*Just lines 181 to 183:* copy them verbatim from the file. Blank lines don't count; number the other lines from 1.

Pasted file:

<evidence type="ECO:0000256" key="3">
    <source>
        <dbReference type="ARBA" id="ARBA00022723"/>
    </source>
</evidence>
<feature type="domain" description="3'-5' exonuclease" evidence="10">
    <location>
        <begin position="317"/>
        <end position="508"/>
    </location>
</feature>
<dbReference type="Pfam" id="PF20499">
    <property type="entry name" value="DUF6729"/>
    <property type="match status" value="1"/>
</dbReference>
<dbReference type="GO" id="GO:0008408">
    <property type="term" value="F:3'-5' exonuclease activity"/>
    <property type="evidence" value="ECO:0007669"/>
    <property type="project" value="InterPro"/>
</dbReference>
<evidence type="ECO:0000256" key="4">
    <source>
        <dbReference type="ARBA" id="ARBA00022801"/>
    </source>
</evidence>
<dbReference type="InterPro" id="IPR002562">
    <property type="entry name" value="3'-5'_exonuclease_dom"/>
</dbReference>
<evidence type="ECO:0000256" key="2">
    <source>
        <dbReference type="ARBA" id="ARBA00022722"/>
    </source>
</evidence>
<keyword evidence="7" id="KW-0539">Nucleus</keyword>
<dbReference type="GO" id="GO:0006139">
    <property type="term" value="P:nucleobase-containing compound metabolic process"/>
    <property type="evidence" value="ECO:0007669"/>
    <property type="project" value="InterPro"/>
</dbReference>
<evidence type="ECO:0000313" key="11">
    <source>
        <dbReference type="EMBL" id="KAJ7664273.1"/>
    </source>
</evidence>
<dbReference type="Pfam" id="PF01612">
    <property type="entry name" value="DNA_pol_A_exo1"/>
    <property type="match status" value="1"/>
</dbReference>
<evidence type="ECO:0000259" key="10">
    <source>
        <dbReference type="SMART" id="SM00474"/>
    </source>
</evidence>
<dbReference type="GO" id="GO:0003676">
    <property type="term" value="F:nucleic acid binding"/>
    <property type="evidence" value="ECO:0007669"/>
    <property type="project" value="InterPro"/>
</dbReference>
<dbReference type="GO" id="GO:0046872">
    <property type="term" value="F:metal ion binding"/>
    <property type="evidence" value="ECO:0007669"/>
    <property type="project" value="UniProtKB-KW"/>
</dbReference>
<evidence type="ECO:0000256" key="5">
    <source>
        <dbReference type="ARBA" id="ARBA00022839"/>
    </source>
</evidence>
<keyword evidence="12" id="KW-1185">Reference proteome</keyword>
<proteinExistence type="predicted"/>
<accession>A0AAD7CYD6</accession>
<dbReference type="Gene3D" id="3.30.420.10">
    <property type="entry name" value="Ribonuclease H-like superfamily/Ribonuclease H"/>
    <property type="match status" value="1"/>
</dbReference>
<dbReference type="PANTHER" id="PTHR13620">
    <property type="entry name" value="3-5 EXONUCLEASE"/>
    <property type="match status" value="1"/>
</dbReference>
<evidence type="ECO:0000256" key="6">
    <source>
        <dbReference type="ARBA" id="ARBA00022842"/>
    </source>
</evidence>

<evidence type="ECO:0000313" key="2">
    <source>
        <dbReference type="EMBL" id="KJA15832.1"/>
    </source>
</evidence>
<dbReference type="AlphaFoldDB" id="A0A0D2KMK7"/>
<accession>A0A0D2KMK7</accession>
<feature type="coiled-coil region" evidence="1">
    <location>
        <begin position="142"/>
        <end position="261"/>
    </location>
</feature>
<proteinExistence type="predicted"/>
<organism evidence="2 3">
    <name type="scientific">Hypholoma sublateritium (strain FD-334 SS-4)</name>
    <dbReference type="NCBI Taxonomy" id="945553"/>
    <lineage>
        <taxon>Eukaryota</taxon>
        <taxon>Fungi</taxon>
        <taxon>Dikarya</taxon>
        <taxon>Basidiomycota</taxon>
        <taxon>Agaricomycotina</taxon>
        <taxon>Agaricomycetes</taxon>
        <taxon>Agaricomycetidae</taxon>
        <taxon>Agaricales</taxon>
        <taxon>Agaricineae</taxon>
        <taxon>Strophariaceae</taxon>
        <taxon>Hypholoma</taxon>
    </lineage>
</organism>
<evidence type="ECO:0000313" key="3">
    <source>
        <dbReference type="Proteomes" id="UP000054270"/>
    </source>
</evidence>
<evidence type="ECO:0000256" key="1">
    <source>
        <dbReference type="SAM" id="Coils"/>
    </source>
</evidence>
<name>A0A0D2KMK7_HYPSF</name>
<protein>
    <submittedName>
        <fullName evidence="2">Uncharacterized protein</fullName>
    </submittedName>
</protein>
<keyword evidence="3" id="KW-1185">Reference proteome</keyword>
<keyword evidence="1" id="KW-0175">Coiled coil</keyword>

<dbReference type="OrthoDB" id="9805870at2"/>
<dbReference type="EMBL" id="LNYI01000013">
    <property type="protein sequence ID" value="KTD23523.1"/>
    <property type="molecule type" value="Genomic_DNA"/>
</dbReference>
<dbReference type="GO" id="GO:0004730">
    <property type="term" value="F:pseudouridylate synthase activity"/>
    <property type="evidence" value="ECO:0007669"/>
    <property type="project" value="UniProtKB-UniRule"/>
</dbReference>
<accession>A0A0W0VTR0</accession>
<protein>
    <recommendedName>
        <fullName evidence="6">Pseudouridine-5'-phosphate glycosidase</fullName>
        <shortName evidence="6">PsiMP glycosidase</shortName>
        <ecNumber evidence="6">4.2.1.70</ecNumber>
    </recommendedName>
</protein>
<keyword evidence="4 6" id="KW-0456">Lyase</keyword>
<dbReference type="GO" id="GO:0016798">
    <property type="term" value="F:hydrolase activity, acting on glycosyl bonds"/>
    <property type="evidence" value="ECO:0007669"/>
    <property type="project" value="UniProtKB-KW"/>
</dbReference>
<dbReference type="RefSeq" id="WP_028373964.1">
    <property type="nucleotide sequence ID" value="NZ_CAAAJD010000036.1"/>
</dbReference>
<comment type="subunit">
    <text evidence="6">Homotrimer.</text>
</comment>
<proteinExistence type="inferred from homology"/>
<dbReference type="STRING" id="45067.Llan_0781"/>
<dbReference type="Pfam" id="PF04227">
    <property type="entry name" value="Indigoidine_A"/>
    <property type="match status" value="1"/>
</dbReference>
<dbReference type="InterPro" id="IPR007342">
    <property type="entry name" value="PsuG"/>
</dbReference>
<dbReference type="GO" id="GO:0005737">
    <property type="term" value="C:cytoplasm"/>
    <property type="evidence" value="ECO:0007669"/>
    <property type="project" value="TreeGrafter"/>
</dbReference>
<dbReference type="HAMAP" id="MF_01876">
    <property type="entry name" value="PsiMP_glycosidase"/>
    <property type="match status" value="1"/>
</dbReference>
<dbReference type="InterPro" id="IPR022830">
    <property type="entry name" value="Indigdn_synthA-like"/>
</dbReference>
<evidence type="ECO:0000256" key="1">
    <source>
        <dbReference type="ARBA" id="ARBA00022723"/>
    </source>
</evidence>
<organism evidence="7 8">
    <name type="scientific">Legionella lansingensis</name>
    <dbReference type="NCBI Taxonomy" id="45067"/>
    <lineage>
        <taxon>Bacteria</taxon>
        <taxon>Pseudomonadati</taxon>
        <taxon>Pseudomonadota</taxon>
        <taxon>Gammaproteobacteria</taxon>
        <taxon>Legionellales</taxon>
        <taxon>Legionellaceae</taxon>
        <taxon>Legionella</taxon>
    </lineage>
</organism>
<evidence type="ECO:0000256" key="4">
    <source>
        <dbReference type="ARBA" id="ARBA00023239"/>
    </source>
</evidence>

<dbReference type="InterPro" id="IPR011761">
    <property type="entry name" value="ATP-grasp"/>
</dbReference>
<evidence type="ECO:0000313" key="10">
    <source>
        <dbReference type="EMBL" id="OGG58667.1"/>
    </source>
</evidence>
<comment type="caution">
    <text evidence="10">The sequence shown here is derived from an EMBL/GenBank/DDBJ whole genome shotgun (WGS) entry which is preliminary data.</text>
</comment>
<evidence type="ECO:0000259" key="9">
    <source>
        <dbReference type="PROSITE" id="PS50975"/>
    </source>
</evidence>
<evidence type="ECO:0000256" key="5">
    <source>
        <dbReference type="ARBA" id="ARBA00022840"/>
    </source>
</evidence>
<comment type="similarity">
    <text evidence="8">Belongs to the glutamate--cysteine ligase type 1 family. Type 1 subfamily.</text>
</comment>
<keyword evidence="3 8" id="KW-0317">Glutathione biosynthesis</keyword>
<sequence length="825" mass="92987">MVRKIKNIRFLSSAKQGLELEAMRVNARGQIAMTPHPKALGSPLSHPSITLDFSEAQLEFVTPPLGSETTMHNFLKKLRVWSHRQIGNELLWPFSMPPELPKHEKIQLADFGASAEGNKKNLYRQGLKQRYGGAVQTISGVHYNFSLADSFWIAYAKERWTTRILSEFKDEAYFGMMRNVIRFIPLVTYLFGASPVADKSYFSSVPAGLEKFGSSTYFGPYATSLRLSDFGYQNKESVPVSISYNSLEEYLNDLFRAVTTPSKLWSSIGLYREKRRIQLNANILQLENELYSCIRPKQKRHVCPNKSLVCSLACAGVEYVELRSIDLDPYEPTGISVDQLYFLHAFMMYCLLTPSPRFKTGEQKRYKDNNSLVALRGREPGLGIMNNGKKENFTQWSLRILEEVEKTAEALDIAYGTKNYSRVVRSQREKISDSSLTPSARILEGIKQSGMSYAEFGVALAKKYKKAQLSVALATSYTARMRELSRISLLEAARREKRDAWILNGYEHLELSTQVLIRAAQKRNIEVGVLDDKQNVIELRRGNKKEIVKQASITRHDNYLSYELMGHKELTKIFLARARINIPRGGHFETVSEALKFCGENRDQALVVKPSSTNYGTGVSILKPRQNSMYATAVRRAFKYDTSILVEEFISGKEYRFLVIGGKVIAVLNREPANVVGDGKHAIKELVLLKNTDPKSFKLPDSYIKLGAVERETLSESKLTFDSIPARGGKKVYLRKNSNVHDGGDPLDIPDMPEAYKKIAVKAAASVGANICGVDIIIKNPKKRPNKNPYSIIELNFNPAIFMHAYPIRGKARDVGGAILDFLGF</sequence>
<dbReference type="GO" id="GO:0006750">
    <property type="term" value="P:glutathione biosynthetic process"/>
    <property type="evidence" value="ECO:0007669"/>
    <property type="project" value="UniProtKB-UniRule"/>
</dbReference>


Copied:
</dbReference>
<dbReference type="InterPro" id="IPR022830">
    <property type="entry name" value="Indigdn_synthA-like"/>